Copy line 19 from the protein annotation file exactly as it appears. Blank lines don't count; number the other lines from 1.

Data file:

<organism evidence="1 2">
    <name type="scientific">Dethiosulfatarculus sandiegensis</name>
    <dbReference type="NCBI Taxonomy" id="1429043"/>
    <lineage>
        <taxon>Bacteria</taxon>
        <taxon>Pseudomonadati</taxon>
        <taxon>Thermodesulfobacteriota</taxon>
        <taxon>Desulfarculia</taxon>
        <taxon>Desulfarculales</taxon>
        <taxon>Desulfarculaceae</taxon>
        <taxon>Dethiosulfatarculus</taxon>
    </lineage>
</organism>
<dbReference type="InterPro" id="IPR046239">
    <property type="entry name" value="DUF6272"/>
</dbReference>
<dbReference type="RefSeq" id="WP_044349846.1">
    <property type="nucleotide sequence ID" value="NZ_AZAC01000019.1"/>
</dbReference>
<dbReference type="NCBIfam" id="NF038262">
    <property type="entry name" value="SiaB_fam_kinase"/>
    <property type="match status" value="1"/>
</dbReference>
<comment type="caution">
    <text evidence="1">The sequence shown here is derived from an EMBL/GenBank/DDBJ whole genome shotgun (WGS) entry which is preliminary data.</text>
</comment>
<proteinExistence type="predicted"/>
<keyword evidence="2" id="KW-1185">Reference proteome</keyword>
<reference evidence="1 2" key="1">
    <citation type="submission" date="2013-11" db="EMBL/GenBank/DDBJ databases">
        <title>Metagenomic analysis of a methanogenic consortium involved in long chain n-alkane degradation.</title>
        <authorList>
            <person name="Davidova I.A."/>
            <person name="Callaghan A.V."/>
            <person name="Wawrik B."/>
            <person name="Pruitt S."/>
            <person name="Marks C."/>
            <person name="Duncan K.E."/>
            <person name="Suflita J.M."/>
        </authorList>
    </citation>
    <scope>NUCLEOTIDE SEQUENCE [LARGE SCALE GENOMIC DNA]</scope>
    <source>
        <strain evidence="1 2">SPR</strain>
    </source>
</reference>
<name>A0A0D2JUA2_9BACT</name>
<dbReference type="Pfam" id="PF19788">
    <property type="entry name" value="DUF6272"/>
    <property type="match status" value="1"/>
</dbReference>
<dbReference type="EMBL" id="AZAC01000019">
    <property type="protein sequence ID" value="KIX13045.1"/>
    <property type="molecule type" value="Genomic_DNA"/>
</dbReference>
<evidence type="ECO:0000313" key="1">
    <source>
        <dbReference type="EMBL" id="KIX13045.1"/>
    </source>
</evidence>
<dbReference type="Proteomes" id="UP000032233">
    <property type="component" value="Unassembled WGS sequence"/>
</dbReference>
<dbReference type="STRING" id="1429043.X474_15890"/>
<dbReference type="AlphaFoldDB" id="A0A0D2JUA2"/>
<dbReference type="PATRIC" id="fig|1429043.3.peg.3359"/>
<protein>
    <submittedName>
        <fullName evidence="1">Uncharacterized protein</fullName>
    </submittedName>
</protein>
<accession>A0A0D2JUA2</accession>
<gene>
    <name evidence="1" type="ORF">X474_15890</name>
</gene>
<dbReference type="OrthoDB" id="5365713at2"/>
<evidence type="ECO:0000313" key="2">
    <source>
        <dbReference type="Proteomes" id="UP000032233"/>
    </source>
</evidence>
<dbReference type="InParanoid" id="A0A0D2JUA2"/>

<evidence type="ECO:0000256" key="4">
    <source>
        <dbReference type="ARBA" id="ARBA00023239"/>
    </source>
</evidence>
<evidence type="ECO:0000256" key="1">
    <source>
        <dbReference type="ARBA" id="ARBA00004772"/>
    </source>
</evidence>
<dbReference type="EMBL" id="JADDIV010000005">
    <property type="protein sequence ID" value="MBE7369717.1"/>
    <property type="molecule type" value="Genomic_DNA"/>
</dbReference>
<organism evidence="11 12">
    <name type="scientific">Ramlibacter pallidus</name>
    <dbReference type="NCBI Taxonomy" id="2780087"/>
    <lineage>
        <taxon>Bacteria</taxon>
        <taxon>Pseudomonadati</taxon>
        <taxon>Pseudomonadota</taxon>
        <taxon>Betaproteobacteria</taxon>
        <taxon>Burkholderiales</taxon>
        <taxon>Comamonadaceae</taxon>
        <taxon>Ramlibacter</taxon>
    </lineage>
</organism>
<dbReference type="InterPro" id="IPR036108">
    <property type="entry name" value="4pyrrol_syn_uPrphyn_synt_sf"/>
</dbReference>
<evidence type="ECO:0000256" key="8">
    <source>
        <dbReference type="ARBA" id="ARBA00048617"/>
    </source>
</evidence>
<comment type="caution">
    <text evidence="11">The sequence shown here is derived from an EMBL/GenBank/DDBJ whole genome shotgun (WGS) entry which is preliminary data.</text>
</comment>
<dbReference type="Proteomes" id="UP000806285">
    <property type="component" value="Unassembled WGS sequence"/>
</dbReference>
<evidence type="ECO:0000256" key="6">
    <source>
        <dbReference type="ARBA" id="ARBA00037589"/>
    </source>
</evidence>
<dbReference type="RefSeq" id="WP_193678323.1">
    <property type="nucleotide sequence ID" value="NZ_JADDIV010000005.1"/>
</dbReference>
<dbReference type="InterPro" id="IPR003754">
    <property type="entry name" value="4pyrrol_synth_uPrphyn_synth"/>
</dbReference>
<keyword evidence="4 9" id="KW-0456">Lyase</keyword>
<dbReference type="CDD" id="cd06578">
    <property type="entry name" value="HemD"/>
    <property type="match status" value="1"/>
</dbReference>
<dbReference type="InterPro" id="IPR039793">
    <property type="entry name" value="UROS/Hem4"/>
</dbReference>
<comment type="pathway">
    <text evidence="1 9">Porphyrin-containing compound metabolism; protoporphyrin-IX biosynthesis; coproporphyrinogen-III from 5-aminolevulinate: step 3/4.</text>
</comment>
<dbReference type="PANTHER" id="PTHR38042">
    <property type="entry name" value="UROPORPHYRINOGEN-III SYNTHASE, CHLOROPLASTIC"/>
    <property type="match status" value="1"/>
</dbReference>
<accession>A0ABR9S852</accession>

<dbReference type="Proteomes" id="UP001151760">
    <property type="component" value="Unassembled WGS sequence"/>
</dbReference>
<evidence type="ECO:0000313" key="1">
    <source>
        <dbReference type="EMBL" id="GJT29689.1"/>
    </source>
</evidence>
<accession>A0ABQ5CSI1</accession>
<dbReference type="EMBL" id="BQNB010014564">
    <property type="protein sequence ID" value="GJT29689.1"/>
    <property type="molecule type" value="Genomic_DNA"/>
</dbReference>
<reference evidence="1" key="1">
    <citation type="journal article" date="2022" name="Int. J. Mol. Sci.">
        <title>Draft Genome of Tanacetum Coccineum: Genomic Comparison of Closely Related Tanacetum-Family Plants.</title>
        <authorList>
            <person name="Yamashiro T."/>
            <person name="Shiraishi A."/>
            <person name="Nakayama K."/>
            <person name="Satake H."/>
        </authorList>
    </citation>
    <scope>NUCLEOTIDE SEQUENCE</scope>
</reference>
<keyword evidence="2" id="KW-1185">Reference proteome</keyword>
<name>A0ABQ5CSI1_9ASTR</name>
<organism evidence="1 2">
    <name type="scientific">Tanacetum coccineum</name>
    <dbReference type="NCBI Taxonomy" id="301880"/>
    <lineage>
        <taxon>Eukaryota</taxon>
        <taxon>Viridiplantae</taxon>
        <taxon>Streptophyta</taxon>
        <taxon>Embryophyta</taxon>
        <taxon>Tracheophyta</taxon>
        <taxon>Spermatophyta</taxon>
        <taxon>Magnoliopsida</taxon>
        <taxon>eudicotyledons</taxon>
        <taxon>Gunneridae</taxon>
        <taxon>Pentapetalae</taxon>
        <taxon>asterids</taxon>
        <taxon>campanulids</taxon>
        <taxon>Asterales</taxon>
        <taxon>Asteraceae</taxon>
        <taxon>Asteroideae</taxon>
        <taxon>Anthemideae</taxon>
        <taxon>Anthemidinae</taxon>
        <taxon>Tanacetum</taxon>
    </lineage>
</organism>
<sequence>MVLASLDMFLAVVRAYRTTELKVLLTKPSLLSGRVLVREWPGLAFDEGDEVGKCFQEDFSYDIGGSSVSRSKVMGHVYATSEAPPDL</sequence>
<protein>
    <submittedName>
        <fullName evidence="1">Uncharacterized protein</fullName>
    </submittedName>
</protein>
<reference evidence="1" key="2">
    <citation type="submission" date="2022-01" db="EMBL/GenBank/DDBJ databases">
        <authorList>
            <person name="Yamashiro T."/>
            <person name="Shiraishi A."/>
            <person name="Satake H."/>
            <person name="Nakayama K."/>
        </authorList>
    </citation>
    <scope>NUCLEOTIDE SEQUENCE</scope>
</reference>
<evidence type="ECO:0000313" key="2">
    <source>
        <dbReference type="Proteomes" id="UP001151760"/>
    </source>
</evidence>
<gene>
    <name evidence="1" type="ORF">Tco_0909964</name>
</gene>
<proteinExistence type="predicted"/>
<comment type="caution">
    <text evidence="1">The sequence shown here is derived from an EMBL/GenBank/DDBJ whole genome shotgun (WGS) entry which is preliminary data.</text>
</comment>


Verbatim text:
</dbReference>